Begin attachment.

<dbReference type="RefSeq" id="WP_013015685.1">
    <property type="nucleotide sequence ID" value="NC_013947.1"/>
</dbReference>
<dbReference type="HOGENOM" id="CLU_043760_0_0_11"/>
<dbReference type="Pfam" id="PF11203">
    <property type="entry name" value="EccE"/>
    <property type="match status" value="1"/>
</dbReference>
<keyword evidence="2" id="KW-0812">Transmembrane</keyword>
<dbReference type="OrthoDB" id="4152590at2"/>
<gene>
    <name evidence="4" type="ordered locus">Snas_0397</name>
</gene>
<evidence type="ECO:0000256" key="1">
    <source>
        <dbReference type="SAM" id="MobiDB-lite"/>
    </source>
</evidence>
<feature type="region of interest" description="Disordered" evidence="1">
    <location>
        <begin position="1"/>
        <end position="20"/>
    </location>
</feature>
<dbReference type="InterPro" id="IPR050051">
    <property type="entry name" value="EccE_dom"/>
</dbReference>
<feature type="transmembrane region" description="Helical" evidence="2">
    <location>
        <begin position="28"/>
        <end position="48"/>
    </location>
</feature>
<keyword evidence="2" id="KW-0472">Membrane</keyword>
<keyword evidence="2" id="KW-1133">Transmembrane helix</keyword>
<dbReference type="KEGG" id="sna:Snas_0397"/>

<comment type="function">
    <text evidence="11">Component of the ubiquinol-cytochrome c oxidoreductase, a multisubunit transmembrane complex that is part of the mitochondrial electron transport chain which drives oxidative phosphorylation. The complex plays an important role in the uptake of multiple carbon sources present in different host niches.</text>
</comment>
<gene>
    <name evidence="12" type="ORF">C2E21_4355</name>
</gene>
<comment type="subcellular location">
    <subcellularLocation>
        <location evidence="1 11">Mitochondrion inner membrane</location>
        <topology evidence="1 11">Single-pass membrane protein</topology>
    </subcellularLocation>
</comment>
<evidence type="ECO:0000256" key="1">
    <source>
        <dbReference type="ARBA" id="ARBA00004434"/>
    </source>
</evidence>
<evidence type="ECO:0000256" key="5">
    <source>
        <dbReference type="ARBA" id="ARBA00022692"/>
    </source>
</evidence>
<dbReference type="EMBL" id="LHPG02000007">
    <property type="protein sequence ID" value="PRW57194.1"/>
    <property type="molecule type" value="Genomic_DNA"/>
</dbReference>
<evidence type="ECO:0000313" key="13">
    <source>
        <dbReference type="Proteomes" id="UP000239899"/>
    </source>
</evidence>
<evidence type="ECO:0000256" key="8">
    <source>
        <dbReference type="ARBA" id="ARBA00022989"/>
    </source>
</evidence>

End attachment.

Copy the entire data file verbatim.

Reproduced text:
<dbReference type="RefSeq" id="WP_013015685.1">
    <property type="nucleotide sequence ID" value="NC_013947.1"/>
</dbReference>
<dbReference type="HOGENOM" id="CLU_043760_0_0_11"/>
<dbReference type="Pfam" id="PF11203">
    <property type="entry name" value="EccE"/>
    <property type="match status" value="1"/>
</dbReference>
<keyword evidence="2" id="KW-0812">Transmembrane</keyword>
<dbReference type="OrthoDB" id="4152590at2"/>
<gene>
    <name evidence="4" type="ordered locus">Snas_0397</name>
</gene>
<evidence type="ECO:0000256" key="1">
    <source>
        <dbReference type="SAM" id="MobiDB-lite"/>
    </source>
</evidence>
<feature type="region of interest" description="Disordered" evidence="1">
    <location>
        <begin position="1"/>
        <end position="20"/>
    </location>
</feature>
<dbReference type="InterPro" id="IPR050051">
    <property type="entry name" value="EccE_dom"/>
</dbReference>
<feature type="transmembrane region" description="Helical" evidence="2">
    <location>
        <begin position="28"/>
        <end position="48"/>
    </location>
</feature>
<keyword evidence="2" id="KW-0472">Membrane</keyword>
<keyword evidence="2" id="KW-1133">Transmembrane helix</keyword>
<dbReference type="KEGG" id="sna:Snas_0397"/>

<comment type="function">
    <text evidence="11">Component of the ubiquinol-cytochrome c oxidoreductase, a multisubunit transmembrane complex that is part of the mitochondrial electron transport chain which drives oxidative phosphorylation. The complex plays an important role in the uptake of multiple carbon sources present in different host niches.</text>
</comment>
<gene>
    <name evidence="12" type="ORF">C2E21_4355</name>
</gene>
<comment type="subcellular location">
    <subcellularLocation>
        <location evidence="1 11">Mitochondrion inner membrane</location>
        <topology evidence="1 11">Single-pass membrane protein</topology>
    </subcellularLocation>
</comment>
<evidence type="ECO:0000256" key="1">
    <source>
        <dbReference type="ARBA" id="ARBA00004434"/>
    </source>
</evidence>
<evidence type="ECO:0000256" key="5">
    <source>
        <dbReference type="ARBA" id="ARBA00022692"/>
    </source>
</evidence>
<dbReference type="EMBL" id="LHPG02000007">
    <property type="protein sequence ID" value="PRW57194.1"/>
    <property type="molecule type" value="Genomic_DNA"/>
</dbReference>
<evidence type="ECO:0000313" key="13">
    <source>
        <dbReference type="Proteomes" id="UP000239899"/>
    </source>
</evidence>
<evidence type="ECO:0000256" key="8">
    <source>
        <dbReference type="ARBA" id="ARBA00022989"/>
    </source>
</evidence>